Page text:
Swimming aids can be a valuable asset in any triathlete’s/swimmer’s arsenal, helping you increase efficiency, ensure correct swim mechanics, and improve overall strength and technique. One of the most popular aids used is the swimming paddle, however, it is also one of the most misunderstood.
Correct use of swimming paddles should allow the athlete to swim longer (in terms of distance per stroke) whilst also increasing their pace. By incorporating paddles into your training you should build power and strength in the water, whilst instilling good technique habits. Paddles will accentuate everything about the pulling motion, which will highlight the areas that aren’t working.
For those long, monotonous repeats training sessions, using paddles is an effective method to mixing things up and keeping you fresh mentally. However, paddles must be used correctly and any form of shoulder injury can be exacerbated by larger paddles. Just as paddles encourage good habits; it is also far too easy to develop bad ones when using them. These can include spreading the fingers and a slow pull.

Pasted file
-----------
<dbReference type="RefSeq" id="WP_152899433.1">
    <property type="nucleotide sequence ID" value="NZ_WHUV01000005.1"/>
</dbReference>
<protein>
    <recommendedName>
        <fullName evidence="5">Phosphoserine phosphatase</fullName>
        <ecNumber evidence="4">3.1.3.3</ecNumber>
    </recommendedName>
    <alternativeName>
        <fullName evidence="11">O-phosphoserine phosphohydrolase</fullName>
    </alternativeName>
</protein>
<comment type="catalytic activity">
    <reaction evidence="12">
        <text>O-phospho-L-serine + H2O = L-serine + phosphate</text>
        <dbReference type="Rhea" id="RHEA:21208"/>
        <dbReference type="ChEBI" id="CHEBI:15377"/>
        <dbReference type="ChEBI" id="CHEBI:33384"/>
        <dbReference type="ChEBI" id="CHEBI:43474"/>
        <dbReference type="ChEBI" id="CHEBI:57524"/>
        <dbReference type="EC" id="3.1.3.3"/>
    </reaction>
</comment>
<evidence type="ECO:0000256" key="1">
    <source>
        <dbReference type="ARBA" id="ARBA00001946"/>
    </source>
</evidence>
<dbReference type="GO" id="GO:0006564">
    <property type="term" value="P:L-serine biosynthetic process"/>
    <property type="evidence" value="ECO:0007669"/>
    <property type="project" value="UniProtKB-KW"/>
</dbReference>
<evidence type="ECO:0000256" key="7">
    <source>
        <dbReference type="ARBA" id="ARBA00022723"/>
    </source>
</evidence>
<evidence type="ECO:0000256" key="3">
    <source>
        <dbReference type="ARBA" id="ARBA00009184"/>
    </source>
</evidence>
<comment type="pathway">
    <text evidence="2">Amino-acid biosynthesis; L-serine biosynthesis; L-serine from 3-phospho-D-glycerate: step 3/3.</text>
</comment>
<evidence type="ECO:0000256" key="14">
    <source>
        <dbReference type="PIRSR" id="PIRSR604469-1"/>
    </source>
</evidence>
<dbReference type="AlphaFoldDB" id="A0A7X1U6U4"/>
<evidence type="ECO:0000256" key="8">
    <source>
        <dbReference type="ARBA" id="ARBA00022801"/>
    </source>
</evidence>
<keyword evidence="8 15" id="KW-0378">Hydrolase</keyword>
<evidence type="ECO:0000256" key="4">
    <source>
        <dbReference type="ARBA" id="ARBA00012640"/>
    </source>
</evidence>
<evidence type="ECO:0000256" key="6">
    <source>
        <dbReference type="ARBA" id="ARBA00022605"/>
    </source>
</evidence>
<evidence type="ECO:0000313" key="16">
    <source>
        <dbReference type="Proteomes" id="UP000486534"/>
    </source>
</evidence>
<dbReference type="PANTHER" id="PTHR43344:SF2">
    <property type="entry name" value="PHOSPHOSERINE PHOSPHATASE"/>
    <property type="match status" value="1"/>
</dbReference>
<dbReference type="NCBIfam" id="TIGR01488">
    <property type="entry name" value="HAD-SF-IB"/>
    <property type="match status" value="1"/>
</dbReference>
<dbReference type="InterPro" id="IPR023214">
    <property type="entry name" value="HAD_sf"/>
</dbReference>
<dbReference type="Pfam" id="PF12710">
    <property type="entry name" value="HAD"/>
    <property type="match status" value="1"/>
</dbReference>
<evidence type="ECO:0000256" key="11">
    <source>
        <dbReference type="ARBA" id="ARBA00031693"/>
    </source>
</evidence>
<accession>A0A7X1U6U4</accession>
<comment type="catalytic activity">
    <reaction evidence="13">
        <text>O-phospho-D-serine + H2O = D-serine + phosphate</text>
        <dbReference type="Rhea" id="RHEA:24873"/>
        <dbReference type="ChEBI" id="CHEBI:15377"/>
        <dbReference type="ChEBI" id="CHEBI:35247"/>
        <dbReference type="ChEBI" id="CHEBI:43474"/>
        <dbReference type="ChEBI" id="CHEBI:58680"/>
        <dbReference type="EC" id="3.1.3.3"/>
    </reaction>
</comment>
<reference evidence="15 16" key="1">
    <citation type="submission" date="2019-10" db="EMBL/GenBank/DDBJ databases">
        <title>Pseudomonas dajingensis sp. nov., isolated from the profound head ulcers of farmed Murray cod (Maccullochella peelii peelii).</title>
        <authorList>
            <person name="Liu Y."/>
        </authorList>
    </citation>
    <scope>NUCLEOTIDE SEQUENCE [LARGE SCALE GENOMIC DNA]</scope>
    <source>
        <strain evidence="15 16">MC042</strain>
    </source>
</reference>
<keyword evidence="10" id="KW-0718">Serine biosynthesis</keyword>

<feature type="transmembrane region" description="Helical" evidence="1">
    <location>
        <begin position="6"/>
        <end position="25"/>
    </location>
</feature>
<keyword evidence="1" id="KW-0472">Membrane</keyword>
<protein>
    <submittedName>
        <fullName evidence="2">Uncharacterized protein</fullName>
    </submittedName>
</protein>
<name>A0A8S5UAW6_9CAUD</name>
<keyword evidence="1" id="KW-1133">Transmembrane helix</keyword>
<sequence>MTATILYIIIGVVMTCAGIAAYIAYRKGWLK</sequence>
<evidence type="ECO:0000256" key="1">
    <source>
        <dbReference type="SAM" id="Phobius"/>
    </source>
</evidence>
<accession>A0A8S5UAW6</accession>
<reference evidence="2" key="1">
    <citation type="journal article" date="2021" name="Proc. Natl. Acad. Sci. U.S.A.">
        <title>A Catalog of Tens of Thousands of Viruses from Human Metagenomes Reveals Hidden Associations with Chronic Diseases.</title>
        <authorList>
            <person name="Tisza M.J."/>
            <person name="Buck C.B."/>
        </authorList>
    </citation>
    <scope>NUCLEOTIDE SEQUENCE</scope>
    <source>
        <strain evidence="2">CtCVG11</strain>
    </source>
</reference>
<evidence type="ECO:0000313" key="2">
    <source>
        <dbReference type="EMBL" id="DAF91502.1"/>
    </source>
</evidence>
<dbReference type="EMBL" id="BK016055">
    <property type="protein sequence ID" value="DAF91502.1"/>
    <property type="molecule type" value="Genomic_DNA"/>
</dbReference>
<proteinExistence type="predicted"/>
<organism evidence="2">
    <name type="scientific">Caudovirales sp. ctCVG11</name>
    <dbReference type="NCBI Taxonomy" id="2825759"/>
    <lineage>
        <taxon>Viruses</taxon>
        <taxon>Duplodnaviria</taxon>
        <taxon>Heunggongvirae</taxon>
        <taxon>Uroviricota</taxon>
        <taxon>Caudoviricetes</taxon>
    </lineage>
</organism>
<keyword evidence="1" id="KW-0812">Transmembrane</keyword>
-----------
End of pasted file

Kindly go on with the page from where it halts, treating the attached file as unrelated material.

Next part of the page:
If you have weak shoulders over-sized paddles can put strain on ligaments and tendons in your arms. Think of paddles like weight training: bad, shaky form has the potential for increased injury risk.
Swimming paddles can be incorporated into some of your existing training drills, or you can undertake specific paddle drills. Below is a very basic session using paddles, but there are plenty more example on the internet.
There are a number of different paddles available, which can be found here
Basic Paddle Drill
Warm-up: 250m swim (easy pace)
Main Set: 1×50m with paddles (medium pace)
1×50m without paddles (medium pace)
4×100 pull with pull buoy and paddles (medium pace)
4×50 swim without pull buoy and paddles (medium pace)
Cool-down: 200 easy swimming